The December 1st meeting of EU member nations, called to discuss a "harmonised" approach to the regulation of online gambling within the trade bloc seems to have stalled on the best way forward, according to a Reuters news report.
France, as the current holder of the European Union presidency, has suggested a bloc-wide policy for regulating the multi-billion Euro industry, putting forward a discussion paper to 27 EU trade ministers in the hope of finding common ground. Such an agreement would help resolve the present legal conflicts over state owned monopolies
which exclude companies from other countries and fly in the face of EU tenets of free movement of goods and services between member nations.
In the past, gambling could be dealt with nationally, but the rise of cross-border online betting undermines this, the document suggests, going on to assert: "The common challenges identified would appear to justify the development of a new EU-level approach."
EU Internal Market Commissioner Charlie McCreevy, who has done much to enforce the "free movement" policy, told the meeting he has not proposed common EU rules on gambling as no consensus existed among the bloc's states to adopt it.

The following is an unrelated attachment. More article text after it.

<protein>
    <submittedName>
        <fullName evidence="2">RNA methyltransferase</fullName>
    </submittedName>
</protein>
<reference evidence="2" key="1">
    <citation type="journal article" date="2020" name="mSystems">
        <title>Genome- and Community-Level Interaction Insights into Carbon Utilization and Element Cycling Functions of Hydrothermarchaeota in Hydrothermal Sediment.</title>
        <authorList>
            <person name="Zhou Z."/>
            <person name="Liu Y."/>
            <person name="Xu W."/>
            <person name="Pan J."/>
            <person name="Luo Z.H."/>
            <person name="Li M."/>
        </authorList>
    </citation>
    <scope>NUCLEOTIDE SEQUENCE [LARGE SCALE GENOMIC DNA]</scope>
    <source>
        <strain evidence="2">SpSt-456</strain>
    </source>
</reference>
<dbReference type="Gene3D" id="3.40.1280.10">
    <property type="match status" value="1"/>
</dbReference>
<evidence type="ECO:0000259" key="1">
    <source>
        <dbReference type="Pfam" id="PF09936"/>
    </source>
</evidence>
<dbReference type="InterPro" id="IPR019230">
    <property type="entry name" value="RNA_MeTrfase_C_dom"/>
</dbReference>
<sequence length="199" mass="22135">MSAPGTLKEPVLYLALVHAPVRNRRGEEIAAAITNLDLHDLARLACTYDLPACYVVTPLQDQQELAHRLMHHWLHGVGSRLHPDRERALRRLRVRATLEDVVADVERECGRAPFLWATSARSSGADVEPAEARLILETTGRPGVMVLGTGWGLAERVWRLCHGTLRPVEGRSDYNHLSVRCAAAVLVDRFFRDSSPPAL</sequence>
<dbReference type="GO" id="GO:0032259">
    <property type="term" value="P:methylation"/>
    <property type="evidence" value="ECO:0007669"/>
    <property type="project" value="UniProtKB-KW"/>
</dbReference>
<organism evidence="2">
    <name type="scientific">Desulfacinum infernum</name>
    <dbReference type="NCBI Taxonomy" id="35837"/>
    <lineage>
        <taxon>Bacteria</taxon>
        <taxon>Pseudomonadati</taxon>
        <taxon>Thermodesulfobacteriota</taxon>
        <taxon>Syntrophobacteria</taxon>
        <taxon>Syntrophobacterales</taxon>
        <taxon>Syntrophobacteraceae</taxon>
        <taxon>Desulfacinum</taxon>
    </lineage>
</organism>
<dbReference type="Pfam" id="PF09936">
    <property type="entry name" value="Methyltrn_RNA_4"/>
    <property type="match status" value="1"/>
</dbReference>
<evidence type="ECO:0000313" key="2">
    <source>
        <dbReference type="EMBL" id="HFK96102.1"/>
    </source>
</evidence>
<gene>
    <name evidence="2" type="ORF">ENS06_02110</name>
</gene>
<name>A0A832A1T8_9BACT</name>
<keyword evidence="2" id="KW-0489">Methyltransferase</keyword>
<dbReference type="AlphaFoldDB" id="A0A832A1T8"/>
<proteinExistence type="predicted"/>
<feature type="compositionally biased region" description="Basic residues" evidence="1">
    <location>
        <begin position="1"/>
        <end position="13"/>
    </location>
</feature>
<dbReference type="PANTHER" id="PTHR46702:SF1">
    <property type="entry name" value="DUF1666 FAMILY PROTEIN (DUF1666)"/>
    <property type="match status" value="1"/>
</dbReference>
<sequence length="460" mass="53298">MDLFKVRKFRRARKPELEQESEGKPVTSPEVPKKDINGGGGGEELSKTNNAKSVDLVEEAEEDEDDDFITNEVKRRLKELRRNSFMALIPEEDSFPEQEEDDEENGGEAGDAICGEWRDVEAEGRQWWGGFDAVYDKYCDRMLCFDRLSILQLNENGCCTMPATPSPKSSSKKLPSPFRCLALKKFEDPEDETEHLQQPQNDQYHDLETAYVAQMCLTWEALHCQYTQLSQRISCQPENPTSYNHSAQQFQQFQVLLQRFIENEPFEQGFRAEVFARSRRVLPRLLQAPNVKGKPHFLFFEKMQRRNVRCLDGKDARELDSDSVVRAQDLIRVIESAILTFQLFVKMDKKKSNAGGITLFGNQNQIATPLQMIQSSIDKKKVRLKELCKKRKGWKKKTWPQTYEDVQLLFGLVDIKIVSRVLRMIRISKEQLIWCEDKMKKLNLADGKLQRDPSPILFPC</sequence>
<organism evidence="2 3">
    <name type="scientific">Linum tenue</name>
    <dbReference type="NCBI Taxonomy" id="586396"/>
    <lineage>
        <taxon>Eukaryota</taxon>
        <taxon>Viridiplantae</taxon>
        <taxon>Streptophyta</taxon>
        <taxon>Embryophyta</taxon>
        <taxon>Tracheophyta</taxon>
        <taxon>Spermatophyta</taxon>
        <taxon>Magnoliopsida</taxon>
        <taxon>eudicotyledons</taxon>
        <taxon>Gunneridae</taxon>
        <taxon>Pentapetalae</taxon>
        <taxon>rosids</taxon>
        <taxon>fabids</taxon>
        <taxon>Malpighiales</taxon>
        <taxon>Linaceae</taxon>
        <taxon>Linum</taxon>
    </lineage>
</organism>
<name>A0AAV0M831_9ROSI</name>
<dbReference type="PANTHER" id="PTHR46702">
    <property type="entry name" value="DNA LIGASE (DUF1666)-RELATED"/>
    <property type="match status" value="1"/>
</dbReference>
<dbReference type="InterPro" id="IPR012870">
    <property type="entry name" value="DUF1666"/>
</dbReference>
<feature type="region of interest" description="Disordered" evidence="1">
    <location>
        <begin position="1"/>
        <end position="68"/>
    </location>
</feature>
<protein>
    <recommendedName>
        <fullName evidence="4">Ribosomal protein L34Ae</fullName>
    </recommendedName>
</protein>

That stalemate was much in evidence on December 1st, reports Reuters, commenting that the issue is politically sensitive as it touches on important tax revenues and traditions in many countries. Online gaming firms are battling many governments as they face barriers to operating freely in some countries. Britain and Malta in particular opposed the proposal.
The Czech Republic, which takes over the EU presidency on January 1st signalled it may continue with the debate but avoided giving any clear commitment, diplomats said.
"They left the door open to discussing the issue in future despite strong opposition from Britain and Malta," a diplomat who attended the meeting said.
The two countries, both known for their liberal attitude to gaming firms, intervened to say gambling should remain a national competence, the diplomat said.
The European Court of Justice has ruled several times that restrictions on gaming must be non-discriminatory and proportionate, and McCreevy has launched legal actions against about 10 EU states to uphold these rulings.
Many of the countries subject to the legal actions backed the French paper, triggering accusations from some officials that it was no more than a delaying tactic and an attempt to impose stricter rules on some countries.
"Malta said the French initiative is a cul de sac," a second EU official said.
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